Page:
Modelling permafrost carbon
Håvard Kristiansen, Geosciences
Permafrost contains twice as much carbon as the atmosphere. Climate change is causing permafrost to thaw, with the consequence that some of the carbon will decompose and be emitted to the atmosphere as CO2 or methane. Once in the atmosphere, these greenhouse gases will contribute to further climate change, which can cause more permafrost to thaw and so on. This self-reinforcing cycle is known as the permafrost carbon feedback.
But how vulnerable is the carbon to thawing? And how much of the carbon will be emitted as CO2 and how much as methane, which is a more effective greenhouse gas?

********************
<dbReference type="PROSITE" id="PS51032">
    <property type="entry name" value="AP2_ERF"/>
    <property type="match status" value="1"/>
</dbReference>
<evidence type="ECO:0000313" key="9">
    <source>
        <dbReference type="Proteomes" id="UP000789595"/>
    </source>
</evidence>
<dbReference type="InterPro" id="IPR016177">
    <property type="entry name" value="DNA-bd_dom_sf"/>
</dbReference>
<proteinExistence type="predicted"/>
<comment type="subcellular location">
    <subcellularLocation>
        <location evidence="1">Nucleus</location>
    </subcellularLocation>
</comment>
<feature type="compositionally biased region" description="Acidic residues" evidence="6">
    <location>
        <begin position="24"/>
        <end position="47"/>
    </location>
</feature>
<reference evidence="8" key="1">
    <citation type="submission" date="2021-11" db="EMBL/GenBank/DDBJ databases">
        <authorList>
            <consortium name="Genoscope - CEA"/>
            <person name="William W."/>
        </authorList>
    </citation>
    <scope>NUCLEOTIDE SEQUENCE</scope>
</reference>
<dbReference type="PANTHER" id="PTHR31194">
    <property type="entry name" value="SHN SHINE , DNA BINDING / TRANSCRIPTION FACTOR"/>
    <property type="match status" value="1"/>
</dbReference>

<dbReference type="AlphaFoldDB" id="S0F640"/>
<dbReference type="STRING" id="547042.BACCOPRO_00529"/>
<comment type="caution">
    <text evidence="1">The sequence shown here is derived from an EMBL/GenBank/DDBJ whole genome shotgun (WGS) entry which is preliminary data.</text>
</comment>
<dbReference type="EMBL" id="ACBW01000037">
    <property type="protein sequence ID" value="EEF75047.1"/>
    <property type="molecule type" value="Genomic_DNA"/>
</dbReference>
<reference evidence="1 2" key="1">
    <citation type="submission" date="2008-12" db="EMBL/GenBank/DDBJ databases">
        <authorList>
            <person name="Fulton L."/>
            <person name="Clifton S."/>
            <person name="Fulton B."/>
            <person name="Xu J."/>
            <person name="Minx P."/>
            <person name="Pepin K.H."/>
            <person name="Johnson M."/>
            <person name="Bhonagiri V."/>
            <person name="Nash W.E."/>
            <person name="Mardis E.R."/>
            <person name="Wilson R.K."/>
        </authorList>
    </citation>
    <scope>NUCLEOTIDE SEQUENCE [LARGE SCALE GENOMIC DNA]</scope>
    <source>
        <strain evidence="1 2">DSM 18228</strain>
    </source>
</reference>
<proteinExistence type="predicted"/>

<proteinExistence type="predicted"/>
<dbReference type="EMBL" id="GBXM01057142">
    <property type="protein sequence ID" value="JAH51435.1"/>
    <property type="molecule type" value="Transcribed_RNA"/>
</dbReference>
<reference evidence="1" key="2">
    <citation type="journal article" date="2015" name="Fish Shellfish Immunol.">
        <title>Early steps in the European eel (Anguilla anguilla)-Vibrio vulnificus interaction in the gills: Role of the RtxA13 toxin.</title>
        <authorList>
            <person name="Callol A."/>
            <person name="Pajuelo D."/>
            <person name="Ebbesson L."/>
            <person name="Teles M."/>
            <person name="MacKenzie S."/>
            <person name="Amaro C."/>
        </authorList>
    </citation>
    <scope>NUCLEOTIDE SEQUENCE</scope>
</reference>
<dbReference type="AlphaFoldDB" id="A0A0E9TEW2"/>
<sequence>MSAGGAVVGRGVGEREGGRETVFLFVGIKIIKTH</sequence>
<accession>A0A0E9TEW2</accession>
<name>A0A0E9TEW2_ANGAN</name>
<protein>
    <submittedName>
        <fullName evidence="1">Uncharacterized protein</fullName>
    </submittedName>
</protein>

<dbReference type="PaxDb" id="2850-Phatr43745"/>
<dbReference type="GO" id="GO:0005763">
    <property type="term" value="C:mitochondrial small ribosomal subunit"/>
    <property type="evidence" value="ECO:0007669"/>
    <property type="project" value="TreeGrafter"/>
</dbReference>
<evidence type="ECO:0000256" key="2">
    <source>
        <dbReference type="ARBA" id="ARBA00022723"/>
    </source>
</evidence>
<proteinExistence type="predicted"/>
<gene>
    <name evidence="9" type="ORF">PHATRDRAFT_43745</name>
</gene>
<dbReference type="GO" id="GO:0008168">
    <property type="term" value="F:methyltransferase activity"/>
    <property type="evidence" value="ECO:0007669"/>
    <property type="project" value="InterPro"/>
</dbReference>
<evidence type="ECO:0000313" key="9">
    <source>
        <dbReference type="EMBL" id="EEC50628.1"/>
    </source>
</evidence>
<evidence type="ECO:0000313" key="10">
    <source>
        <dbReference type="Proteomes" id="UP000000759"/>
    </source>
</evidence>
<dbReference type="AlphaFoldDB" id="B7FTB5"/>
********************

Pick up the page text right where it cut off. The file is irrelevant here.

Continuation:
Another question is how a warmer climate and less frost will affect the plants and animals that contribute carbon to the soil. Satellite images have already shown that the Arctic has gotten greener as a result of more favourable growing conditions for plants. Because plants capture CO2 from the air, this would seem to counteract climate change. But how do changes in plant cover affect below-ground carbon?
In this project, we are developing a computer model that simulates the energy, water and carbon balance of soil to answer these questions. We start by modelling how carbon has accumulated in the soil, because we figure that if we want to predict the future, we should understand the past.
We will present preliminary results of carbon accumulation and greenhouse gas fluxes between the soil and the atmosphere, as well as illustrations of arctic greening and the geographic distribution of permafrost.